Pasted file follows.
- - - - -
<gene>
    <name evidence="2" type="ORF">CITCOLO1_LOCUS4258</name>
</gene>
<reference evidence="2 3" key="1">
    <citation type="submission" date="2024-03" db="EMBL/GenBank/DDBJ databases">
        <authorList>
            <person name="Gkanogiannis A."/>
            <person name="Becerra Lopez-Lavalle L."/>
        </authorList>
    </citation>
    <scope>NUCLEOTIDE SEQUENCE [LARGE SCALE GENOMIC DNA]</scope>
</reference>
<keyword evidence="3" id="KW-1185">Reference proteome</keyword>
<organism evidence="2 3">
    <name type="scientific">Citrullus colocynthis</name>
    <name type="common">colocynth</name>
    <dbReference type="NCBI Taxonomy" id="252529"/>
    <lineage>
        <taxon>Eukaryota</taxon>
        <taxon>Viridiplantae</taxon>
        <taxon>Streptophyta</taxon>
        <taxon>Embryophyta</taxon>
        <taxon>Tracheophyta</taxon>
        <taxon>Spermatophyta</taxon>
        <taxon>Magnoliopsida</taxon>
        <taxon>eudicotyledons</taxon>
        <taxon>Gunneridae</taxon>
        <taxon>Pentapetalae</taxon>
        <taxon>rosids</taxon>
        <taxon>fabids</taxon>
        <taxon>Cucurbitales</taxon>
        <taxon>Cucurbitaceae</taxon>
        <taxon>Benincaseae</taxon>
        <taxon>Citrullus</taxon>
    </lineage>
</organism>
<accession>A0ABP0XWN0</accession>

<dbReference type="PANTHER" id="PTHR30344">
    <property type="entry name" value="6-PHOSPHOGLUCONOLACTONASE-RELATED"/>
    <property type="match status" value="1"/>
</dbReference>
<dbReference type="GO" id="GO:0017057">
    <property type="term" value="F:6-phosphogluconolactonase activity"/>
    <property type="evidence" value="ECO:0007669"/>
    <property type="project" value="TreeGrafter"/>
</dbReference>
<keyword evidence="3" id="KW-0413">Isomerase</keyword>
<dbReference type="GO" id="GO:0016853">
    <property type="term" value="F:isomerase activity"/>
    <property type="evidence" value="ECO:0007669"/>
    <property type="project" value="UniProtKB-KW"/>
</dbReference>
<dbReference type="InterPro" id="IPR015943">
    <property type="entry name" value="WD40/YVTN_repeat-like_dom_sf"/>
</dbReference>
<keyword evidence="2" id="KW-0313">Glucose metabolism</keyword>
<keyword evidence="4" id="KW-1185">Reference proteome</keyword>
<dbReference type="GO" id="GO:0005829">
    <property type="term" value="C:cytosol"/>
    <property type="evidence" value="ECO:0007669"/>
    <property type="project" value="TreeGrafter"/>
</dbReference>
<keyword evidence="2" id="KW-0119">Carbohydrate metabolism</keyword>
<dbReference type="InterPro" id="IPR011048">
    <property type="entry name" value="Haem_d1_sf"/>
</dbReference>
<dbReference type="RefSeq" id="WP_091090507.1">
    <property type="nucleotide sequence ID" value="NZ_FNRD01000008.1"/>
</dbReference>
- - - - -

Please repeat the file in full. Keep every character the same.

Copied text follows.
<gene>
    <name evidence="2" type="ORF">CITCOLO1_LOCUS4258</name>
</gene>
<reference evidence="2 3" key="1">
    <citation type="submission" date="2024-03" db="EMBL/GenBank/DDBJ databases">
        <authorList>
            <person name="Gkanogiannis A."/>
            <person name="Becerra Lopez-Lavalle L."/>
        </authorList>
    </citation>
    <scope>NUCLEOTIDE SEQUENCE [LARGE SCALE GENOMIC DNA]</scope>
</reference>
<keyword evidence="3" id="KW-1185">Reference proteome</keyword>
<organism evidence="2 3">
    <name type="scientific">Citrullus colocynthis</name>
    <name type="common">colocynth</name>
    <dbReference type="NCBI Taxonomy" id="252529"/>
    <lineage>
        <taxon>Eukaryota</taxon>
        <taxon>Viridiplantae</taxon>
        <taxon>Streptophyta</taxon>
        <taxon>Embryophyta</taxon>
        <taxon>Tracheophyta</taxon>
        <taxon>Spermatophyta</taxon>
        <taxon>Magnoliopsida</taxon>
        <taxon>eudicotyledons</taxon>
        <taxon>Gunneridae</taxon>
        <taxon>Pentapetalae</taxon>
        <taxon>rosids</taxon>
        <taxon>fabids</taxon>
        <taxon>Cucurbitales</taxon>
        <taxon>Cucurbitaceae</taxon>
        <taxon>Benincaseae</taxon>
        <taxon>Citrullus</taxon>
    </lineage>
</organism>
<accession>A0ABP0XWN0</accession>

<dbReference type="PANTHER" id="PTHR30344">
    <property type="entry name" value="6-PHOSPHOGLUCONOLACTONASE-RELATED"/>
    <property type="match status" value="1"/>
</dbReference>
<dbReference type="GO" id="GO:0017057">
    <property type="term" value="F:6-phosphogluconolactonase activity"/>
    <property type="evidence" value="ECO:0007669"/>
    <property type="project" value="TreeGrafter"/>
</dbReference>
<keyword evidence="3" id="KW-0413">Isomerase</keyword>
<dbReference type="GO" id="GO:0016853">
    <property type="term" value="F:isomerase activity"/>
    <property type="evidence" value="ECO:0007669"/>
    <property type="project" value="UniProtKB-KW"/>
</dbReference>
<dbReference type="InterPro" id="IPR015943">
    <property type="entry name" value="WD40/YVTN_repeat-like_dom_sf"/>
</dbReference>
<keyword evidence="2" id="KW-0313">Glucose metabolism</keyword>
<keyword evidence="4" id="KW-1185">Reference proteome</keyword>
<dbReference type="GO" id="GO:0005829">
    <property type="term" value="C:cytosol"/>
    <property type="evidence" value="ECO:0007669"/>
    <property type="project" value="TreeGrafter"/>
</dbReference>
<keyword evidence="2" id="KW-0119">Carbohydrate metabolism</keyword>
<dbReference type="InterPro" id="IPR011048">
    <property type="entry name" value="Haem_d1_sf"/>
</dbReference>
<dbReference type="RefSeq" id="WP_091090507.1">
    <property type="nucleotide sequence ID" value="NZ_FNRD01000008.1"/>
</dbReference>